She moved into feature film acting cautiously, choosing deliberately small roles to begin with. In November 2005, after going through an audition to land the role, Lavigne travelled to New Mexico to film a single scene in the 2007 film, The Flock. She played Beatrice Bell, the girlfriend of a crime suspect, appearing alongside Claire Danes and Richard Gere. Gere gave Lavigne acting tips between takes. On her role in The Flock, Lavigne said, “I did that just to see how it was and to not jump into [mainstream acting] too fast”. The Flock was not released in American theatres, and because it was not released in foreign markets until late 2007, it is not considered Lavigne’s debut. The film made $7 million in the foreign box office.
Lavigne’s feature film debut was voicing an animated character in the 2006 film Over the Hedge, based on the comic strip of the same name. She voiced the character Heather, a Virginia opossum. Recording the characters’ voices was devoid of interaction with other actors. Lavigne stated, “All the actors went in individually, and [director] Tim and [screenwriter Karey] and directors were there with me every time I went in, and they made it go so smoothly; they made me feel comfortable…. That was the interesting part, going in by yourself, with no one else to kind of feed off of.” Lavigne found the recording process to be “Easy” and “natural”, but she kept hitting the microphone as she gestured while acting. “I’d use my hands constantly and, like, hit the microphone stand and make noises, so Tim and Karey had to tell me to hold still…. It’s hard to be running or falling down the stairs and have to make those sounds come out of your mouth but keep your body still.” Lavigne believed she was hired to perform Heather because of her rock-star status. “[The director] thought I’d give my character… a bit of attitude”. The film opened on 19 May 2006, making $38 million over its opening weekend. It went on to gross $336 million worldwide.
In December 2005, Lavigne signed to appear in Fast Food Nation, based on the book Fast Food Nation: The Dark Side of the All-American Meal. The fictionalized adaptation, directed by Richard Linklater, traces fast-food hamburgers contaminated with cow feces back to the slaughterhouses. Lavigne played Alice, a high school student intent on freeing the cows. The film opened on 17 November 2006 and remained in theatres for 11 weeks, grossing $2 million worldwide.
Both Over the Hedge and Fast Food Nation opened at the 2006 Cannes Film Festival, which Lavigne attended. Lavigne felt honoured to be able to attend and was proud of her work. When asked if she would pursue her film career, she stated that she wanted to take her time and wait for the “right parts and the right movies.” Lavigne was aware of the roles she had chosen. “I wanted to start off small and to learn [that] I wouldn’t just want to throw myself into a big part.” In August 2006, Canadian Business magazine ranked her as the seventh top Canadian actor in Hollywood in their second-annual ranking Celebrity Power List. The results were determined by comparing salary, Internet hits, TV mentions, and press hits.
In July 2008, Lavigne launched the clothing line Abbey Dawn, featuring a back-to-school collection. It is produced by Kohl’s, which is the brand’s exclusive US retailer. Named after Lavigne’s childhood nickname, Abbey Dawn is designed by Lavigne herself. Kohl’s describes Abbey Dawn as a “juniors lifestyle brand”, which incorporates skull, zebra, and star patterns, purples and “hot pinks and blacks”. Lavigne, who wore some of the clothes and jewellery from her line at various concerts before its official launch, pointed out that she was not merely licensing her name to the collection. “I actually am the designer. What’s really important to me is that everything fits well and is well-made, so I try everything on and approve it all.” The clothing line incorporates Lavigne’s musical style and lyrics, “after the release of my first album, I realized how much fashion was involved in my musical career”.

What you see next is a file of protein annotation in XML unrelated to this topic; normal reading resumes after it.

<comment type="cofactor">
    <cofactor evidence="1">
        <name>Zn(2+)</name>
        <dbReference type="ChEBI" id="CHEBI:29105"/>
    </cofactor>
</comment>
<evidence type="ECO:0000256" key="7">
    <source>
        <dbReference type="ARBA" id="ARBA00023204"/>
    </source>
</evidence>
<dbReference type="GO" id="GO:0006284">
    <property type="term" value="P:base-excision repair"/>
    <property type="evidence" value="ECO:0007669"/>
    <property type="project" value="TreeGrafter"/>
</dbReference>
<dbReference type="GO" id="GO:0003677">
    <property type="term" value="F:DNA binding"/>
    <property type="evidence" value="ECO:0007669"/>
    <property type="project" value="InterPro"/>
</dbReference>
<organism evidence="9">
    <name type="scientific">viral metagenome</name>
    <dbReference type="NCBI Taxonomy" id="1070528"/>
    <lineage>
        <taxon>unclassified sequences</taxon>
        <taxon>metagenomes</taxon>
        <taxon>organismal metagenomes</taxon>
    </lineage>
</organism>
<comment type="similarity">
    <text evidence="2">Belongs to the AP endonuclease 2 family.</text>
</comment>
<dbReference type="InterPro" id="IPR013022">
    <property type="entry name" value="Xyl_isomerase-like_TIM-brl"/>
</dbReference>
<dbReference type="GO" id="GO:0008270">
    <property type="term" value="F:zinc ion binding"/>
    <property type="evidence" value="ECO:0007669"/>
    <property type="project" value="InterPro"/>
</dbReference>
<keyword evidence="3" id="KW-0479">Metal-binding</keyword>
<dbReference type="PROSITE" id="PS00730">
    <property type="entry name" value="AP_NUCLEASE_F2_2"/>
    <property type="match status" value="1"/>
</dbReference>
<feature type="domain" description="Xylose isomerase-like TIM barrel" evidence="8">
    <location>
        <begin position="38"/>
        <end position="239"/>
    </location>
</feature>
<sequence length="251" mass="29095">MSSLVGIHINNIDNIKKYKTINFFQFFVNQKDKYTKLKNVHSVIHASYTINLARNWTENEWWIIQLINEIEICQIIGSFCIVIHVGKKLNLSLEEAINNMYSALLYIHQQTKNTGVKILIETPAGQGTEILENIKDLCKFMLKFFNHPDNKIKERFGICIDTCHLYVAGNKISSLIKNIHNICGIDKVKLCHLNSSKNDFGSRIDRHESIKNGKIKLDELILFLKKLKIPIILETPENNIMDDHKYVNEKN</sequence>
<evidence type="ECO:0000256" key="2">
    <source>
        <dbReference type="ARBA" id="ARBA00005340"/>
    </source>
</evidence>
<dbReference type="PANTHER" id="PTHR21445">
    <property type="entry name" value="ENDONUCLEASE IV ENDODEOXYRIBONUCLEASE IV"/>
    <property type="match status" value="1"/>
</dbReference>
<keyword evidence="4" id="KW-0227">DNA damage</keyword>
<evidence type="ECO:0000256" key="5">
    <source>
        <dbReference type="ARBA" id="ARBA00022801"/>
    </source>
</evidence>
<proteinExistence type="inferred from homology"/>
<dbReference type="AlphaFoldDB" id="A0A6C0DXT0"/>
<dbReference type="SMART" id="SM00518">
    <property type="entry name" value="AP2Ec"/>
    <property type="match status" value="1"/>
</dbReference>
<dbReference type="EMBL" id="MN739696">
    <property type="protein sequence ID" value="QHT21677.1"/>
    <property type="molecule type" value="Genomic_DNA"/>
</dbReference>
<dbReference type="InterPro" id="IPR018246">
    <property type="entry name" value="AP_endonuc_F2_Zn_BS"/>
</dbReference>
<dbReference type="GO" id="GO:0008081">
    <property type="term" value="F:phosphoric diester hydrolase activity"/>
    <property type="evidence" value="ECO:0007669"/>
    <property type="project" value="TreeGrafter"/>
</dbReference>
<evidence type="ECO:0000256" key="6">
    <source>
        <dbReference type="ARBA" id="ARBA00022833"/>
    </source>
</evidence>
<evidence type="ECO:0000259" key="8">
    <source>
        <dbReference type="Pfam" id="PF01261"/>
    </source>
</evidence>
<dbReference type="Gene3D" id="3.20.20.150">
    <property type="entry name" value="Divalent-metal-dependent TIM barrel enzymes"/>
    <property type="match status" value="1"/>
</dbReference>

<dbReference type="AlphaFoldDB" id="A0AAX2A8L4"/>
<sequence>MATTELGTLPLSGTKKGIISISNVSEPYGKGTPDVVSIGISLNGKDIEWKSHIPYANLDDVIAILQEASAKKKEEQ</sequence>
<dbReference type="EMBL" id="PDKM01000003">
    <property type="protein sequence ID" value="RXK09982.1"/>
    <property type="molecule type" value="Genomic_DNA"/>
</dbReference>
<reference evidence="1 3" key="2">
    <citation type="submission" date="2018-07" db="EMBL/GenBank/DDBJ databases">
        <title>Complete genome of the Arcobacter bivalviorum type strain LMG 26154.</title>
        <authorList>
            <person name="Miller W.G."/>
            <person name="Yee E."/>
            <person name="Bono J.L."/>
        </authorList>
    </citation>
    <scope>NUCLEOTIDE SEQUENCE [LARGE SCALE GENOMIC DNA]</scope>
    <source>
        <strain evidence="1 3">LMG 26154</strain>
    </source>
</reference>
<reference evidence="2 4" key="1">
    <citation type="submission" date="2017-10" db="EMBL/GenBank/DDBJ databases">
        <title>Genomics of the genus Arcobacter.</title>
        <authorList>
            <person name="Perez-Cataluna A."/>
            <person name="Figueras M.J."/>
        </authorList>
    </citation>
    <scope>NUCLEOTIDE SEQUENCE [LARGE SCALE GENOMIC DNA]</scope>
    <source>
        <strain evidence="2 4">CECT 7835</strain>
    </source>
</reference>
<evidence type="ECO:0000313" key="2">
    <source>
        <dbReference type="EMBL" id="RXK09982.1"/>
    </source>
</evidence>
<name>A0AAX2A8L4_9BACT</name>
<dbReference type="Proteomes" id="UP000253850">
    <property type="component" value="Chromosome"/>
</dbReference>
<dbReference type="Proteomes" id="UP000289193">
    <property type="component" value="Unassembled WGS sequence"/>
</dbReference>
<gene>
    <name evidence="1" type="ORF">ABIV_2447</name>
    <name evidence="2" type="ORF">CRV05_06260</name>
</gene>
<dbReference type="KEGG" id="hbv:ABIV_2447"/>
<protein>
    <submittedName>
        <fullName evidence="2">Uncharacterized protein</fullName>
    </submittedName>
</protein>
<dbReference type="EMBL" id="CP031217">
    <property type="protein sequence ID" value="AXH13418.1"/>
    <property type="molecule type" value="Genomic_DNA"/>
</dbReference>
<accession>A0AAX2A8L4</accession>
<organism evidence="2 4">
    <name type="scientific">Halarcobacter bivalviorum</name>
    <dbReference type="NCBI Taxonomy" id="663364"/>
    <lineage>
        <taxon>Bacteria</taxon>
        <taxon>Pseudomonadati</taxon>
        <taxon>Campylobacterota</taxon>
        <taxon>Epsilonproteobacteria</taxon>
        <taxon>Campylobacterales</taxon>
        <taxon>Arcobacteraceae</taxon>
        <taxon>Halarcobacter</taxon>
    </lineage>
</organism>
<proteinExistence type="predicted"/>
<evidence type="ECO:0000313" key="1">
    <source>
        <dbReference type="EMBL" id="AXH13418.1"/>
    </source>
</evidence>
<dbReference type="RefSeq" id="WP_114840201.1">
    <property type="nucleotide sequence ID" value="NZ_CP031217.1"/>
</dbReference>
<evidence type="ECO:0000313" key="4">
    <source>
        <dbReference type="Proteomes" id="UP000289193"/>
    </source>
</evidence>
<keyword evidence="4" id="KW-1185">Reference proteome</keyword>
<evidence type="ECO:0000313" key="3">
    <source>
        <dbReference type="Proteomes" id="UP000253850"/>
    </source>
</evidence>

The designs were also featured on the Internet game Stardoll, where figures can be dressed up as Avril Lavigne. On 14 September 2009, Lavigne took her then latest collection for her clothing line to be a part of the New York Fashion Week, returning in 2011. In December 2010, the clothing line was made available to over 50 countries through the line’s official website. “It’s fun to be a chick and design clothes and things I’d like for myself. I design things I [can’t] find.”
Lavigne released her first fragrance, Black Star, created by Procter & Gamble Prestige Products. The fragrance was announced on Lavigne’s official website on 7 March 2009. Black Star, which features notes of pink hibiscus, black plum and dark chocolate, was released in summer 2009 in Europe, and later in the US and Canada. When asked what the name meant, Lavigne replied, “I wanted [the bottle] to be a star, and my colors are pink and black, and Black Star resembles being different, and standing out in the crowd, and reaching for the stars; the whole message is just about following your dreams, and it’s okay to be unique and be who you are.” Black Star won the 2010 Best “Women’s Scent Mass” by Cosmetic Executive Women (CEW). Black Star was followed by a second fragrance in July 2010, Forbidden Rose, which took two years to develop. It features notes of red apple, winepeach, black pepper, lotusflower, heliotrope, shellflower, praline agreement, sandalwood, and vanilla. Its message is an extension of Black Star’s “follow your dreams”, though the tagline for the new perfume is “Dare to Discover”. The commercial takes place in a gothic garden setting, where Lavigne, upon entering the garden, finds a single, purple rose. Lavigne launched a third fragrance, Wild Rose, in August 2011 and filmed the commercial for it in late 2010. The tagline for the fragrance is “Dare to discover more”. It features notes of mandarin, pink grapefruit, plum, orange blossom, frangipani, blue orchid, musk, sandalwood and crème brûlée.
In January 2010, Lavigne began working with Disney to incorporate Alice in Wonderland-inspired designs into her Abbey Dawn line of clothing. Her designs were exhibited at the Fashion Institute of Design & Merchandising in California beginning in May through September, alongside Colleen Atwood’s costumes from the 2010 film.